Personal Role Radio
The H4855 Personal Role Radio (PRR) is a small UHF transmitter-receiver issued to the British Armed Forces. It is used by the British Army, Royal Marines, Royal Navy and the Royal Air Force Regiment. The radio has a range of 500 meters, weighs 1.5 kilograms, has 256 different radio channels and a battery life of 20 hours continuous use. It allows users to communicate over short distances. Effective even through thick cover or the walls of buildings, PRR is issued to every member of an eight-strong infantry section. It is manufactured by Marconi-Selenia Communications (then Selenia Communications, now Selex ES). The PRR was originally part of the wider Bowman radio project but was hived off in October 1999 for more rapid implementation, and the first of 45,000 units formally entered service in early 2002. Operating in the 2.4 GHz band, PRR has no integrated encryption devices and does not intercommunicate with the rest of the Bowman network, but is widely acclaimed as having revolutionised intra-squad communications and small-unit tactics.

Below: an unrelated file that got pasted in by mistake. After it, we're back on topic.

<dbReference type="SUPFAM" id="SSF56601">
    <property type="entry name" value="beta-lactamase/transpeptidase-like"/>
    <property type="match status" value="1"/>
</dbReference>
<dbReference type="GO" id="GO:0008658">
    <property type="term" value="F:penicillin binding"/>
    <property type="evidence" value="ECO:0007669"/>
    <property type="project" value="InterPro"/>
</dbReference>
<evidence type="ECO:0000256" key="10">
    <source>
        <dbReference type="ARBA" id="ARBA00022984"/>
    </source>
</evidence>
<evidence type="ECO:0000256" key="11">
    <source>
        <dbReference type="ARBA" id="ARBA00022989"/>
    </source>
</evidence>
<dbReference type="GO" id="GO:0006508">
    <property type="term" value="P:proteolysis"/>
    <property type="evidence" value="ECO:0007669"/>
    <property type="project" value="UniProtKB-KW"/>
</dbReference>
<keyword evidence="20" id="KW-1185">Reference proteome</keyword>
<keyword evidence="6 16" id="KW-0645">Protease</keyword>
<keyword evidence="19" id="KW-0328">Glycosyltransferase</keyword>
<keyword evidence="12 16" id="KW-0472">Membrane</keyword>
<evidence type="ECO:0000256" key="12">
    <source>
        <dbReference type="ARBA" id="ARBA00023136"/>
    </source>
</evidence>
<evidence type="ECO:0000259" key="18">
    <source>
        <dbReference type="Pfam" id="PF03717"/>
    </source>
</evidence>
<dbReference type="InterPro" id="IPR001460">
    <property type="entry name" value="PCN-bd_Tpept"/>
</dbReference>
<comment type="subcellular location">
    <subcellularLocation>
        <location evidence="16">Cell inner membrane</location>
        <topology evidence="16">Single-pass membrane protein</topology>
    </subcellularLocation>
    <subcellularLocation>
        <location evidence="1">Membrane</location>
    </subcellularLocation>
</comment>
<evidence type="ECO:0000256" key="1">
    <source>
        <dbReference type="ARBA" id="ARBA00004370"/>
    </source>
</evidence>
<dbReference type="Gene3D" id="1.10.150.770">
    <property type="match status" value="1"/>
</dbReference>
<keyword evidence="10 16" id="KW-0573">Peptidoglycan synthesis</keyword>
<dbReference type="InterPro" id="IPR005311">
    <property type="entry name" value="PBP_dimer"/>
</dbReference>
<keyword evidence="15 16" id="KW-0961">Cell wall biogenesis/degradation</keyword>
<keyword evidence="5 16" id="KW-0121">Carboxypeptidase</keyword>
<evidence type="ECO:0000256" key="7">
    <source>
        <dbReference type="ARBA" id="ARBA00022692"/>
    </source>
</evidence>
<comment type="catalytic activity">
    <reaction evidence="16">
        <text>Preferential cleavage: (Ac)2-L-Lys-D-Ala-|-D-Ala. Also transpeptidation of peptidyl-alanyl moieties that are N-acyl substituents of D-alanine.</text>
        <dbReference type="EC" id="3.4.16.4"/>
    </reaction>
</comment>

Additional features being the ability to be re-configured in the field with 16 channels available on the selector knob and fifteen other groups of sixteen available with a simple tool. The radio operates on spread spectrum and has a good level of security being designed with LPI (low probability of interception). An inbuilt receiver enables the radio to be keyed remotely via a short range encoded Press To Talk switch fob, the switch being mounted on a weapon or hand grip of a military vehicle. The switch code can be changed in the field and the radio configured to work with up to 4 different switches (useful for soldiers sharing transport such as motor cycles where the PTT switch can be handlebar mounted). The side mounted switch- pack is supplied with a single Transmit switch for general use and a double switch pack and auxiliary lead and connector to operate a second "Bowman" radio from the same users headset. Multiple security switches and block outs are fitted to prevent re transmission of secure Bowman signals over the personal network.
- "Personal Role Radio - UKSF Gear". eliteukforces.info. 2015.
- "Personal role radio". British Army. 2015.
|This article related to radio communications is a stub. You can help Wikipedia by expanding it.|